Holiday season a heightened time for family disputes
By: Viola Pruss
| Posted: Saturday, Jan 04, 2014 06:00 am
The holiday season is always a busy time for the St. Albert RCMP as officers deal with more issues related to alcohol consumption and family disputes, said Cpl. Laurel Kading.
Between the early morning of Dec. 31 until midnight of Jan 1, the local RCMP detachment received 52 calls from local residents.
Seven of the calls were related to collisions, while two were on impaired drivers, and one about a gas-and-dash from a city gas station. Many of the other calls were related to arguments, she said.
“The evenings were fairly busy, the day times were fairly quiet,” Kading said. “Our problems were typically alcohol related and that tends to flare up after people have had more to drink at night.”
Compared to other years, it was a fairly regular New Year’s night, she said.
In 2012, the RCMP received 56 calls from residents between midnight of Dec. 31 and Jan. 1, she said, and 60 calls in 2011.
New Year’s Eve also tends to be busier than the days on and around Christmas, she added, as people tend to celebrate the two holidays very differently. While New Year's Eve sees more issues with alcohol, Christmas tends to be a heightened time for disputes over child custody.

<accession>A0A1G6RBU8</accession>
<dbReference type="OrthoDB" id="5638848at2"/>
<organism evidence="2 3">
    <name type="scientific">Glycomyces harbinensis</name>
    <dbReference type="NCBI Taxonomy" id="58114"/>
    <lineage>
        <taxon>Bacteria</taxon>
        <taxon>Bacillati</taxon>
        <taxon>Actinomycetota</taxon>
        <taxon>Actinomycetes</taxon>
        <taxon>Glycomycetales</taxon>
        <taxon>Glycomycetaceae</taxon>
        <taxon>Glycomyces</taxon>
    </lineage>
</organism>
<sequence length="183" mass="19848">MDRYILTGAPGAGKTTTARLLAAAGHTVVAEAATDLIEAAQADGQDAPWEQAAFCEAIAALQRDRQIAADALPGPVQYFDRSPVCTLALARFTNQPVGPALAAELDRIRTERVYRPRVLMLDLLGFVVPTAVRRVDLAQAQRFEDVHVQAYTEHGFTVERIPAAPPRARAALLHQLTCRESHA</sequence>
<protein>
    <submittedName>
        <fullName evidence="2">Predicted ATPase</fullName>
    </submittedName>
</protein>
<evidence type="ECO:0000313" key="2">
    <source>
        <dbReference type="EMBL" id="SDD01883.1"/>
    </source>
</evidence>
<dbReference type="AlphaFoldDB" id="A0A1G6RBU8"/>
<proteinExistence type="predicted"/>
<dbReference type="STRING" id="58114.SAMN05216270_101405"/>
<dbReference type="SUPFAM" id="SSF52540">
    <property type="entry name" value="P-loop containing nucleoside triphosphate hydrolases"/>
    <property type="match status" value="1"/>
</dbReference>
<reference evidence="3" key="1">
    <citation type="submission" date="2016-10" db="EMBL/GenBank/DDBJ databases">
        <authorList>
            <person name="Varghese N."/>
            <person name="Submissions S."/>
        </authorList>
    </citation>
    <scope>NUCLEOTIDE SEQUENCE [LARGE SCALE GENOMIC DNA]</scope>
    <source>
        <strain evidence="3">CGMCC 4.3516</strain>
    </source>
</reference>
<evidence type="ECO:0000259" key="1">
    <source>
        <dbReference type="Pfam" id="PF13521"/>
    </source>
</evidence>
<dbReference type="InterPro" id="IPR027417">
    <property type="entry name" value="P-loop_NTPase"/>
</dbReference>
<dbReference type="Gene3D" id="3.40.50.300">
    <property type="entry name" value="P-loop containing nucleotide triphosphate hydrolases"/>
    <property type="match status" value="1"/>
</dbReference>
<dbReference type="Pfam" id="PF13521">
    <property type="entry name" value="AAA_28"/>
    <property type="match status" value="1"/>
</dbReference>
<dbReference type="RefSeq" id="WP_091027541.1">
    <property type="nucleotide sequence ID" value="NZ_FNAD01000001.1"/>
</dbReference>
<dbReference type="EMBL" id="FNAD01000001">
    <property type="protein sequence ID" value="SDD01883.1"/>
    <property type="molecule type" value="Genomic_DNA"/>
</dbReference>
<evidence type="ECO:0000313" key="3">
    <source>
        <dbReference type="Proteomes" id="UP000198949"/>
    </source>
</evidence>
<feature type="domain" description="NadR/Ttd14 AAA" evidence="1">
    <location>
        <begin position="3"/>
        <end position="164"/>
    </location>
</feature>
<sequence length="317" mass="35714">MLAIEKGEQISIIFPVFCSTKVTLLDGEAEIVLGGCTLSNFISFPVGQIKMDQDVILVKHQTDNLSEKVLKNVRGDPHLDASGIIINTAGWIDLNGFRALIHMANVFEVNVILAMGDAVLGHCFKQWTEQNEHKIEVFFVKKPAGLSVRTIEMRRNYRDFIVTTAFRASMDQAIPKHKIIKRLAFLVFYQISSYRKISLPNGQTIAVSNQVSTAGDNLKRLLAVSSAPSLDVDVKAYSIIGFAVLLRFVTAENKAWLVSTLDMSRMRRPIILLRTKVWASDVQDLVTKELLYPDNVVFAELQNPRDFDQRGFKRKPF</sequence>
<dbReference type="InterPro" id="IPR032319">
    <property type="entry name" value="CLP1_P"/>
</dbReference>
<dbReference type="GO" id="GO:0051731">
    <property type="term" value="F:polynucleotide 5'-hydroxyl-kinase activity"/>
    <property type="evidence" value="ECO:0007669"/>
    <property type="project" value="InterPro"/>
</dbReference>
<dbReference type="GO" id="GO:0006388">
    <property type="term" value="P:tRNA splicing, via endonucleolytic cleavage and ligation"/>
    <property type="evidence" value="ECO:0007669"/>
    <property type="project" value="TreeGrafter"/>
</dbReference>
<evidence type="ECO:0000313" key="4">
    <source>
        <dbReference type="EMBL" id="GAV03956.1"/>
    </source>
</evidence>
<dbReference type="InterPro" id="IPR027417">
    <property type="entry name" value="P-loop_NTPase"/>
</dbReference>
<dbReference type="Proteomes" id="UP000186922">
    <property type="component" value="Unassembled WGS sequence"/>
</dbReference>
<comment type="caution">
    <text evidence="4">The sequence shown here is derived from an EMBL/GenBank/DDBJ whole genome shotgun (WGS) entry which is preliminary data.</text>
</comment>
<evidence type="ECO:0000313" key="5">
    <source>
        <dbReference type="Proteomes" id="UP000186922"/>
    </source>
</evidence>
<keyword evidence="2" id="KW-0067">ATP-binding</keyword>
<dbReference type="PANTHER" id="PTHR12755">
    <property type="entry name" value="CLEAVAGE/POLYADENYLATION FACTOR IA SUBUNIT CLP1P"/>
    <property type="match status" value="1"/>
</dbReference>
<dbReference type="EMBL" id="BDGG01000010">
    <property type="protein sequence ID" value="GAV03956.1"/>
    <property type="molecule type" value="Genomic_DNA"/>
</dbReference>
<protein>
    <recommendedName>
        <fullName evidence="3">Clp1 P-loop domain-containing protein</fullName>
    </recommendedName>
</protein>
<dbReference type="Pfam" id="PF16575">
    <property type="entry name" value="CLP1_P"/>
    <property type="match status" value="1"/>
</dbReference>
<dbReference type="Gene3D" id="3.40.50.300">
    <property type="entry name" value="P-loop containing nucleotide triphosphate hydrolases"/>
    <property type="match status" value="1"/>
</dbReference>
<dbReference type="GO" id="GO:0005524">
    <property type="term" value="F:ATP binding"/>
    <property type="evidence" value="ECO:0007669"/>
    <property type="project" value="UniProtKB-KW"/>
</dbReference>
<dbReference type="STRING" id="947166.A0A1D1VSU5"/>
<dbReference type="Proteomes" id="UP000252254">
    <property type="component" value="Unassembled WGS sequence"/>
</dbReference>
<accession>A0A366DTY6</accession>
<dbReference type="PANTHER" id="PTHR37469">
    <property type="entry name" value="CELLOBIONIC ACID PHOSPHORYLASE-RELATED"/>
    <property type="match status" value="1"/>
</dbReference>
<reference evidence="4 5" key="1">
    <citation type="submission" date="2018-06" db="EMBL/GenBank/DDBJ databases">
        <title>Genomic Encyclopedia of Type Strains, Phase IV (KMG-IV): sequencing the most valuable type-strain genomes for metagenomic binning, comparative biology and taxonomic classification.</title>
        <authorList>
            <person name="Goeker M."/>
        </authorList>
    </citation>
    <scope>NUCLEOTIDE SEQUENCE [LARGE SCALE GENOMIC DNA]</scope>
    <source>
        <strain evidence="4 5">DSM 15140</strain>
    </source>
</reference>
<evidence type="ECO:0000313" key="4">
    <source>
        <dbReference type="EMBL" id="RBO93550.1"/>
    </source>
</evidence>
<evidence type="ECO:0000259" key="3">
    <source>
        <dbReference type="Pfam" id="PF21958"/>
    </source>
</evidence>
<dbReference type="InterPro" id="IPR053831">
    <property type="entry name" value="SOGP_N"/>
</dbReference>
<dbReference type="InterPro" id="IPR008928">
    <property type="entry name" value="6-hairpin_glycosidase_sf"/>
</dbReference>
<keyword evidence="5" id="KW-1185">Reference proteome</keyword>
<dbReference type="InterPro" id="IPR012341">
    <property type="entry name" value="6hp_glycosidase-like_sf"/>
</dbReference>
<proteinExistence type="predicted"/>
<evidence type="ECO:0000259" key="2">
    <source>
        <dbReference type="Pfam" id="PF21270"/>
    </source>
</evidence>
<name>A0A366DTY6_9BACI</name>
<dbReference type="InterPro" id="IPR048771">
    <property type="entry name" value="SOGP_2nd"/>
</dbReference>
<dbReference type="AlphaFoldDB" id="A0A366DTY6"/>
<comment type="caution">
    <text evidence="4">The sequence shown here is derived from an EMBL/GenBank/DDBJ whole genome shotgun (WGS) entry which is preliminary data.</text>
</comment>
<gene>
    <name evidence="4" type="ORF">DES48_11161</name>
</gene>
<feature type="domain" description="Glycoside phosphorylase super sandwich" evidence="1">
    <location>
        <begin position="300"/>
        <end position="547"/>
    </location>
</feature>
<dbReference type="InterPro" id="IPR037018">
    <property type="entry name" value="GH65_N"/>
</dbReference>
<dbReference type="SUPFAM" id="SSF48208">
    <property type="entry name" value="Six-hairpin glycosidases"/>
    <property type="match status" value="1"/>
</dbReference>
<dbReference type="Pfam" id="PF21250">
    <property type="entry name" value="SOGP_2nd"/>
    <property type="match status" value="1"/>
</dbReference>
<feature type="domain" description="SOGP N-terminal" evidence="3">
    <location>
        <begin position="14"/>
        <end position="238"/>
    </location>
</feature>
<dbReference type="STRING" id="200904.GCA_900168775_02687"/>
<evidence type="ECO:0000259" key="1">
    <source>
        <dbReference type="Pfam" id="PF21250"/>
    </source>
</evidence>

“It’s just a really difficult time I think for families that are having to share children and have custody arrangements,” she said. “It can be a time where we may be called up for advice or to make sure that one parent is honouring their agreement.”
The number of calls received during the holiday season is on par with other busy nights of the year.
On a regular Friday night in July, the RCMP can get anywhere between 70 and 90 calls, while a Friday in January may only see about 40 calls. Complaints at these times are more often regarding issues with theft and mischief, such as loud music or illegal trespassing, Kading said.
While about half a dozen people remained in the detachment’s holding cells overnight on New Year’s Eve, only two charges were laid for impaired driving. The main concern for the RCMP that night is to be out on the road and be visible, Kading said.
“Making sure we are looking at traffic stops and that we are encouraging people to find safe ways home,” she said.